While people involved with the Mental Health Act often use the term “section” as a verb (“I section you”, “You are sectioned”, “That bastard sectioned me”, etc) what this actually means is that the appropriate paperwork has been completed which authorises the detention of a patient under the MHA.
There is a difference between the terms “detained” and “liable to be detained”. This difference can be quite crucial to an AMHP who is seeking to detain a patient in the community, as he or she needs to have the authority to convince other professionals, in particular the police and ambulance crews, that a person is indeed “detained”.
The Mental Health Act itself does not define either term. However, the Reference Guide states (Para1.36):
“The Act sometimes (but not always) distinguishes between people who are “detained” and those who are “liable to be detained”. This latter term includes people who are actually detained (eg people who are in hospital and would be stopped from leaving if they tried to) and people who could lawfully be detained but who, for some reason, are not.”
Although the current Code of Practice does not elucidate further, the new Draft CoP has a helpful section which gives definitions of many of the terms used in the Act. The Draft Code defines “detained patient” as follows: “a patient who is detained in hospital under the Act, or who is liable to be detained in hospital but who is (for any reason) currently out of hospital.”
So a detained patient is generally a patient who is physically detained under either Sec.2, Sec.3 or Sec.4 of the MHA. But in reality, as soon as an AMHP has completed a written application under any of these sections, the patient is “liable to be detained”, even though they may at that moment still be in their own home.
An AMHP may even be sitting in the AMHP office, having assessed someone at home, and having obtained two medical recommendations (or even just one, for a Sec.4), then fills in and signs the application. At that moment, wherever the patient may be, the patient suddenly becomes “liable for detention”.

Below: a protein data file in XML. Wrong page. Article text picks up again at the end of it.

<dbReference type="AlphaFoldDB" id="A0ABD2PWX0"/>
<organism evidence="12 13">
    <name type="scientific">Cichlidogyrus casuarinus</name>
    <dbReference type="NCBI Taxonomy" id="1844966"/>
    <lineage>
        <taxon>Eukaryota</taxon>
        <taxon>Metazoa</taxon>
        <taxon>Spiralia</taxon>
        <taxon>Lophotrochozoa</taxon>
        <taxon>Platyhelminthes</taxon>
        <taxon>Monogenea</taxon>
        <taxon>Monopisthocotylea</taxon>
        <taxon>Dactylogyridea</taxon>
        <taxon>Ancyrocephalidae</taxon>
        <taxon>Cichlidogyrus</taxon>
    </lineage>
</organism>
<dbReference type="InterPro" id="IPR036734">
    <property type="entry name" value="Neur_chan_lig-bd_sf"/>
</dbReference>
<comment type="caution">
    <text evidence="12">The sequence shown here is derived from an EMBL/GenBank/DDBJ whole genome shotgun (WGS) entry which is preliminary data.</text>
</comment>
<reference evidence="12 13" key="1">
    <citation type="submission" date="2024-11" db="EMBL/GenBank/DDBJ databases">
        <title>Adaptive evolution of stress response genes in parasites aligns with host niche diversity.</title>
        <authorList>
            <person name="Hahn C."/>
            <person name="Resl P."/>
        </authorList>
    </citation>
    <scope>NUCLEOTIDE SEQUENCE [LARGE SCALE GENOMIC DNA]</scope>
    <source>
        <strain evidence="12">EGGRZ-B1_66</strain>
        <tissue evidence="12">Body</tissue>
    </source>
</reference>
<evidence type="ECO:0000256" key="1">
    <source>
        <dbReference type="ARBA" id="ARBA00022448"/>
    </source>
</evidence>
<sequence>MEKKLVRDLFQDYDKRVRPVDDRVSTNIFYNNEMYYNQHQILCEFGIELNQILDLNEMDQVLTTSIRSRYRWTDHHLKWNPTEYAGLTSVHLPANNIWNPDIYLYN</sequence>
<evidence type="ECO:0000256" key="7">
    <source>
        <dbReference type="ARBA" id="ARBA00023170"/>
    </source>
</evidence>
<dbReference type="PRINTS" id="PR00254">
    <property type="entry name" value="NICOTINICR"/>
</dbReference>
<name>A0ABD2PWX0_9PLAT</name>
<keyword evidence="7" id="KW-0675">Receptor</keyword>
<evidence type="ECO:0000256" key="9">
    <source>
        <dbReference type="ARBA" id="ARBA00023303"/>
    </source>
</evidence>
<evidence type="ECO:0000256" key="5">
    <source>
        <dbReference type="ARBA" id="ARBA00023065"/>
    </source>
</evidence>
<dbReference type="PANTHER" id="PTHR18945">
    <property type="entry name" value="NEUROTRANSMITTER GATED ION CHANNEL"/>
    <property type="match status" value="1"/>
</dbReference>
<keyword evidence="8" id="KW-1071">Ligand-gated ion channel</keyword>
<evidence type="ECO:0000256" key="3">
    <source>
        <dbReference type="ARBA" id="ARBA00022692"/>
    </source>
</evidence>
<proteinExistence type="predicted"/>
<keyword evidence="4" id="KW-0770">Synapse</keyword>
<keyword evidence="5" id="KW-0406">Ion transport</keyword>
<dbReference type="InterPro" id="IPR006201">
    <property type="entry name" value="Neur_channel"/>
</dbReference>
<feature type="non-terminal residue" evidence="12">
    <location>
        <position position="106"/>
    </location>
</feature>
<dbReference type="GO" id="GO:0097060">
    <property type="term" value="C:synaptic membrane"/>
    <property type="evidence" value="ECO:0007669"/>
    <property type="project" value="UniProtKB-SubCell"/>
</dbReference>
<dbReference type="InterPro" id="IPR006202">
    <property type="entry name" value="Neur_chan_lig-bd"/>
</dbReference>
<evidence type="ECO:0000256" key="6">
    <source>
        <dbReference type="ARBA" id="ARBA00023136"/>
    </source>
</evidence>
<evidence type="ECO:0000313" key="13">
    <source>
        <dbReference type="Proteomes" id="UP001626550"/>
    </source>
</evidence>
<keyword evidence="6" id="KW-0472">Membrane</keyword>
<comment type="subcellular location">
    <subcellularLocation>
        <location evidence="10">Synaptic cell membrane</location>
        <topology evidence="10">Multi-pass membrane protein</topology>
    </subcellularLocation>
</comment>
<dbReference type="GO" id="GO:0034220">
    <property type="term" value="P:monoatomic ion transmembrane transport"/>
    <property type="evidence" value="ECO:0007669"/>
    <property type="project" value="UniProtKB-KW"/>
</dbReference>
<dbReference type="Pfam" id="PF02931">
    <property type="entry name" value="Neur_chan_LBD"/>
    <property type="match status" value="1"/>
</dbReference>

This “detention at a distance” does happen from time to time. I recall an incident when, having assessed a person in his home with two doctors, who then gave me their recommendations, I was persuaded to delay completing my application by the relatives, who assured me that they would look after him and make sure he had his medication. I was trying to follow the least restrictive option.
Thirty minutes later, I received a call from his mother to say that he had grabbed his car keys and had gone off recklessly at top speed towards an unknown destination. I duly sat in my office and completed my application, rendering him “liable for detention” – then let the police know that he had absconded and should be returned to hospital.
Once a person is liable for detention, even if they then abscond, they can be considered to be absent without leave, at which point Sec.18 comes into play. This gives powers to an AMHP, a police officer, or indeed any other authorised person, for the patient “to be taken into custody and returned to the hospital”, even if the patient has not yet physically entered that hospital, as the name of the hospital on the application becomes the hospital to which the patient is “liable to be detained”.
Finally, reference is made in the Draft Code to the term “liable to be detained” with reference to Sec.135. It states:
“A section 135 warrant provided by a magistrate enables a police officer to enter premises to either: remove a person to a place of safety to make an application under part 2 or other arrangements for their care or treatment; or take or retake into custody a patient who is liable to be detained under the Act”.
In my experience, not enough police officers are familiar with their powers and duties in relation to patients who are “liable to be detained”. Indeed, we recently had a situation when, having obtained a Sec.135(2) warrant to return a detained patient who had refused to come back from S.17 leave, we had an argument with a duty sergeant who refused to believe that a constable had any role to play in executing this particular warrant.